Functions of the Liver

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Biology HL -Functions of the Liver Essay

The liver receives its blood from two main sources; the hepatic artery and the hepatic portal vein. The hepatic artery transports oxygenated blood from the left side of the heart through the aorta to the liver. The deoxygenated blood from the liver is drained back out through the hepatic vein which returns it to the vena cava. The hepatic portal vein carries nutrient rich blood from the small intestine to the liver. Its blood however, is already deoxygenated in the wall of the stomach of the intestines. Inside of the liver the liver cells, which are also known as hepatocytes are lined up in rows to form lobules. These lobules are located around the hepatic portal vein and have capillaries called sinusoids branching through them from the hepatic portal vein and hepatic artery. (P. Barker, Harry"The Liver: Anatomy and Functions." ) These capillaries or vessels are wider than normal capillaries and contain thinly layered walls that are more porous. The hepatocytes can therefore easily absorb substances as it is in close contact with the sinusoids. The presence of oxygenated blood from the hepatic artery in the sinusoids provides the hepatocytes with oxygen needed for aerobic cell respiration. The walls of the sinusoids sometimes have phagocytes called Kupffer cells stuck on them. (Burrel, John. "Click4Biology ) These small scale cells take on the responsibility to absorb damaged red blood cells.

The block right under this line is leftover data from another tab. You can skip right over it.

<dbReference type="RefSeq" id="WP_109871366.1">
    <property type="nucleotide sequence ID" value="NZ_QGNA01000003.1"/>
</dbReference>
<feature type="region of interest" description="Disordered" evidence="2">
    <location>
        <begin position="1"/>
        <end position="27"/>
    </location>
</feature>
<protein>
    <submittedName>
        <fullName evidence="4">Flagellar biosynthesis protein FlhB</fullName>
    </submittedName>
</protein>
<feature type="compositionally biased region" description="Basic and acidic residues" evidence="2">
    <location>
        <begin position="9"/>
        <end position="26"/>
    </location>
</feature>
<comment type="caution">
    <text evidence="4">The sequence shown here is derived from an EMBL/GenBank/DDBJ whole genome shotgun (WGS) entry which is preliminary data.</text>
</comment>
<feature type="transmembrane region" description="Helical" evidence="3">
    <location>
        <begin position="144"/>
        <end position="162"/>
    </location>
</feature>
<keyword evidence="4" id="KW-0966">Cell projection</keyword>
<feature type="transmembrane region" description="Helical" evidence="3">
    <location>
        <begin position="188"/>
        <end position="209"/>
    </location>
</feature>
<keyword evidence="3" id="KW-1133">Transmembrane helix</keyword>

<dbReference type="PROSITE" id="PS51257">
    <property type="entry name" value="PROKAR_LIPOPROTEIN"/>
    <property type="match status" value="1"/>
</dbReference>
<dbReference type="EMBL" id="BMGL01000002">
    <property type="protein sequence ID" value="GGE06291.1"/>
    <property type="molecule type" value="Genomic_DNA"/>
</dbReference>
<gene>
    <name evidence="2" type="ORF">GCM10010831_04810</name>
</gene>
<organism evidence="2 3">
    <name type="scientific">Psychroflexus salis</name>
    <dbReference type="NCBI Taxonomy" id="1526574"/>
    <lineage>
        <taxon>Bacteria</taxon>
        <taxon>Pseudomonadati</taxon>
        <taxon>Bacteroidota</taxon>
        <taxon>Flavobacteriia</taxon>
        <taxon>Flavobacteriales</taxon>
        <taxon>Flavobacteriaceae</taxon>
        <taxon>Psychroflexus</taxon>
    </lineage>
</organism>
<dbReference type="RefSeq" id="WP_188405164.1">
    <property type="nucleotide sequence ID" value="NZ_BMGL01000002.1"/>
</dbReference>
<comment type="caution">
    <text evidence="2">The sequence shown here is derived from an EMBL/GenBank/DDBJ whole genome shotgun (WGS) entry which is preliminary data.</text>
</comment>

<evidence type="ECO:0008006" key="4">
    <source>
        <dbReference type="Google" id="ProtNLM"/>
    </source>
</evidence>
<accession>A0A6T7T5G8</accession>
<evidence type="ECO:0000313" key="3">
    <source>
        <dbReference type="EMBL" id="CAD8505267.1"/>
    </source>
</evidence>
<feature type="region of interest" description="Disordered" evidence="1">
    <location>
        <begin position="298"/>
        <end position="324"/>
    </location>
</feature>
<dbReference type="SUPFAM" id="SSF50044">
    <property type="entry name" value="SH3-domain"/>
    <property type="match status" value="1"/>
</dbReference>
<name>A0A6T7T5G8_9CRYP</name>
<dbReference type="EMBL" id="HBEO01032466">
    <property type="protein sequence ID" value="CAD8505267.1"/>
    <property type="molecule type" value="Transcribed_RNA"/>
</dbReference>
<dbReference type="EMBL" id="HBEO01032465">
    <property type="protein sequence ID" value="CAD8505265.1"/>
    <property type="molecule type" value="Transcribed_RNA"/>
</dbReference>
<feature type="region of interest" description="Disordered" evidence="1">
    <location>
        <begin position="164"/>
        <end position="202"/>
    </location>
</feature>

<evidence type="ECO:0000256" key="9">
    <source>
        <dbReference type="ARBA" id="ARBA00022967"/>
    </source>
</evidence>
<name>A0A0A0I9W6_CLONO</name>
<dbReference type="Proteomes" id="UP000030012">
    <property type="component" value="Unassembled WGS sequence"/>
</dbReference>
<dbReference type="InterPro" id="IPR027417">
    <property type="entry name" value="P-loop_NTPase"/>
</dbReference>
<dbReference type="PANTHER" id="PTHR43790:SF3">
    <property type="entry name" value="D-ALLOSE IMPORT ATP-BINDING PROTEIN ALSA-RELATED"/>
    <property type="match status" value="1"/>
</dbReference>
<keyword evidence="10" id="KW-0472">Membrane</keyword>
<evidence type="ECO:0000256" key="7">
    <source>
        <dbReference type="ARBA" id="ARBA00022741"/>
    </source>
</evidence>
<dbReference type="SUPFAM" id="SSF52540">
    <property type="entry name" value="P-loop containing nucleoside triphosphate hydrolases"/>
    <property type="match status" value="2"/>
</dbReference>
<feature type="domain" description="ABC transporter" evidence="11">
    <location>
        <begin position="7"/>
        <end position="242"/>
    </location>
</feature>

Not only is the liver one of the biggest organs in the human body, it is also a main part of homeostasis. One of our livers key ways in doing so is by maintaining the blood glucose level. Our normal level of blood glucose is approximately 90 mg per 100cm3, and must be kept this way via the liver. The liver withdraws excess glucose from the plasma solution and either uses it for muscle respiration during exercise or stores it as glycogen in the hepatocytes. When the level of blood glucose decreases, it is...
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